March 26, 2015
Procrastinators Are Not Big Savers
The Greek poet Hesiod, circa 700 B.C.
Saving for retirement is a modern-day imperative, but even the ancient Greek poet Hesiod – quoted in a new study – advised us not to tarry:
Do not put off till tomorrow and the day after; for a sluggish worker does not fill his barn.
So what about procrastinators, who place more importance on today’s enjoyment than on preparing for the future? The new study asked whether people with this personality trait make different decisions about retirement saving than non-procrastinators and found that they do.
Up to one in five people were procrastinators in the study’s data base of more than 155,000 workers at numerous employers. The researchers identified procrastinators in the sample as the people who waited until the final day of open enrollment to choose their health plan from among their employer options. (To separate them from employees who intentionally delayed so they could collect enough information, the researchers looked at how often people used various online employee benefit tools – these strategic delayers were very active; procrastinators were not.) …Learn More
March 19, 2015
The Influence of Language on Saving
If so many human characteristics are universal, why does something so basic as the household saving rate vary from 10 percent in Belgium to 4 percent in the United States?
Traditional economic explanations point to built-in retirement account defaults, government mandates or financial incentives. But UCLA behavioral economist Keith Chen mines the study of linguistics for an unorthodox explanation of the wide global disparities in saving.
Discussing his early findings in this new field in the video above, Chen explains one aspect of grammar that may influence saving.
To find out what that is, watch the video. This Ted talk was filmed in Edinburgh, Scotland in 2012. …Learn More
March 10, 2015
9 Measures of U.S. Economic Inequality
The interactive chart above illustrates the increasing U.S. disparity over the past 50 years between how much wealth the rich own – shown on the right side of the chart – and everyone else on the left.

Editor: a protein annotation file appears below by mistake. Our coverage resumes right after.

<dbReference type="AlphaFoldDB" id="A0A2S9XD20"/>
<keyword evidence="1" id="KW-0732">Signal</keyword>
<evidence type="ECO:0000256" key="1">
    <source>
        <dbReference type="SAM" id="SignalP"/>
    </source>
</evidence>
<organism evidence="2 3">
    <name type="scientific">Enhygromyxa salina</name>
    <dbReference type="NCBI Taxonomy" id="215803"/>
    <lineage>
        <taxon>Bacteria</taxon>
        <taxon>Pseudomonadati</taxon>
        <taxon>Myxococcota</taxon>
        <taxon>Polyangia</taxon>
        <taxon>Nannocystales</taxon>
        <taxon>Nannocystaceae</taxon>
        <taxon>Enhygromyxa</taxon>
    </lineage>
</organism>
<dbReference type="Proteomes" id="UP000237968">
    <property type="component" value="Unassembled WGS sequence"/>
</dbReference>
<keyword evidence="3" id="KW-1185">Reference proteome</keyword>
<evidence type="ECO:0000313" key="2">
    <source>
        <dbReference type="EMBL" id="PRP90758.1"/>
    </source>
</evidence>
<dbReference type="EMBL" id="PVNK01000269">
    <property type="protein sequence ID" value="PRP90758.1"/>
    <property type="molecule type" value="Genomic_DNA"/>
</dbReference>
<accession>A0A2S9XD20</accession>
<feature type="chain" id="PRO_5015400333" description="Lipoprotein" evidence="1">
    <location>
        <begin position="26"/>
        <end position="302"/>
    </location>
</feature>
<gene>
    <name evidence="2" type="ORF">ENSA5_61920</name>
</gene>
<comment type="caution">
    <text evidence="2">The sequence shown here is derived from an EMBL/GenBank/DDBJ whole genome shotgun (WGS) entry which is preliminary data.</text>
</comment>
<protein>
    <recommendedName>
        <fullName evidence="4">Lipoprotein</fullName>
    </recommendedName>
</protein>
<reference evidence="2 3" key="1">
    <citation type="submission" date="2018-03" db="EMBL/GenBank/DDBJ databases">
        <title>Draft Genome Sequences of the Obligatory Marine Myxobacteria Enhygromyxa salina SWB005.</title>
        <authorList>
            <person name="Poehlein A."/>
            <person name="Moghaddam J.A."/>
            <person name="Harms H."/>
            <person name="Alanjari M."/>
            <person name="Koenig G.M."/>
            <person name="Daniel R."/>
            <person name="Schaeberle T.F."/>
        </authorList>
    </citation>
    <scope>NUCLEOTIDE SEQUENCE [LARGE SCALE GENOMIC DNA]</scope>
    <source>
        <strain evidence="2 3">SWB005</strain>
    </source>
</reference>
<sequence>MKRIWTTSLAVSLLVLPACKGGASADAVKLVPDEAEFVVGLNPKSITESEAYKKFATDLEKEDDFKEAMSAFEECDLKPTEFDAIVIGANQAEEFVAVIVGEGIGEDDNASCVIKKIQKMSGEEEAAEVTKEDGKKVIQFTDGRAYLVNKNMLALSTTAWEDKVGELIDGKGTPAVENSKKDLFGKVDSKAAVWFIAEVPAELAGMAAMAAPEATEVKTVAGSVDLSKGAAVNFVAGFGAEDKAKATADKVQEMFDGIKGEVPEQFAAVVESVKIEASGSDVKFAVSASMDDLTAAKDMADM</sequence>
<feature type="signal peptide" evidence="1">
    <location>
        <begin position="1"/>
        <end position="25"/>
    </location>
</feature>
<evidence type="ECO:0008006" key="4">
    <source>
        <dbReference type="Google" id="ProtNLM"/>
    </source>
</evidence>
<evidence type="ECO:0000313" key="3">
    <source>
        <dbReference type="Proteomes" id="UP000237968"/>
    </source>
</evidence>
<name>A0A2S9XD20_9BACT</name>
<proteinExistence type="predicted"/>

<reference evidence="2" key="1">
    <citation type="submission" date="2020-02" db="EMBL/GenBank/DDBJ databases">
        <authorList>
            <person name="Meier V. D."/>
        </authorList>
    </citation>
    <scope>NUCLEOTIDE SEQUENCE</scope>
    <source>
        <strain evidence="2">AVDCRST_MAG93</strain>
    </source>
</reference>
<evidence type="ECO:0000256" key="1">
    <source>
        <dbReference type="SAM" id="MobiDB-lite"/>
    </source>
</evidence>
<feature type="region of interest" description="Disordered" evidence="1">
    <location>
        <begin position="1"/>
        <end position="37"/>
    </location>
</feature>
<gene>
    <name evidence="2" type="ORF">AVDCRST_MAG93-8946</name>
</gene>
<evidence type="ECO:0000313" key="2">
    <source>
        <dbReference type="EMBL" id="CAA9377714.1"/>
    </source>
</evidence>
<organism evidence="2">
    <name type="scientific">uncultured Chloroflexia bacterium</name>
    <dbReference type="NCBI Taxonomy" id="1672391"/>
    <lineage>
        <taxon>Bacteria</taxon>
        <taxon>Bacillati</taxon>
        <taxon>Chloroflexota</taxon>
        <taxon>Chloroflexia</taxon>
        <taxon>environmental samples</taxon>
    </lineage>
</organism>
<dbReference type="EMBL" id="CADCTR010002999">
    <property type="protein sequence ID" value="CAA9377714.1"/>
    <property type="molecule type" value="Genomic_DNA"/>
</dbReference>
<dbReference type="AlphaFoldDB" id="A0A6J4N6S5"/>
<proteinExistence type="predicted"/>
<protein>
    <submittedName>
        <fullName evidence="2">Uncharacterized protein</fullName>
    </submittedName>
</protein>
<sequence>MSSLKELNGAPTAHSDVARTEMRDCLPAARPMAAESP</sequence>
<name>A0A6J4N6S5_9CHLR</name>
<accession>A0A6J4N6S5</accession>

The vast majority of Americans build wealth week by week, saving a little bit of their paychecks. Workers set aside wealth in less obvious ways too, by contributing some of that paycheck to Social Security and possibly paying down a mortgage.
Differences in earnings add up over a lifetime and contribute to how much wealth people are able to accumulate. This is explored in the Urban Institute’s series of nine charts, including the one above. Take the earnings trend over a half century shown in Chart No. 2 on the Urban Institute’s website: the nation’s top-paid workers have enjoyed increasing incomes, while wages have essentially been flat for those at the bottom. [All income and wealth data are in constant 2013 dollars and are comparable.]
The charts, when taken together, also illustrate how much larger is the wealth disparity between the top and bottom than is the earnings disparity. This is especially true of racial inequalities, even when the researchers control for income and age.
In Chart No. 5 on the Urban Institute’s website, the total value of the lifetime earnings of the typical white baby boomer born between 1943 and 1951 is $2 million – 30 percent more than African-Americans’ lifetime earnings of $1.5 million.
The typical white American families’ retirement savings (Chart No. 7) is $130,472 – seven times more than African-American families at $19,049. [Wealth data were provided only for families, not for individuals.] A report by the Federal Reserve Bank of St. Louis reached similar conclusions about the income and wealth gaps for black families.
To see all nine of the Urban Institute’s charts and its report, click here.Learn More
February 26, 2015
5 Reasons Workers’ Stable Wealth Is Bad
Americans build wealth as they age, and this pattern of accumulation has been similar over three decades of U.S. Survey of Consumer Finances data collected by the Federal Reserve.
In the chart below, net wealth is expressed in terms of annual incomes for ages 20 through 64; for example, someone with $150,000 in wealth and $50,000 in income has a wealth-to-income ratio of 3. Net wealth equals financial assets such as 401(k)s and housing, minus debt and mortgages; income includes employment earnings and investment gains. This measure does not include Social Security or defined benefit (DB) pensions.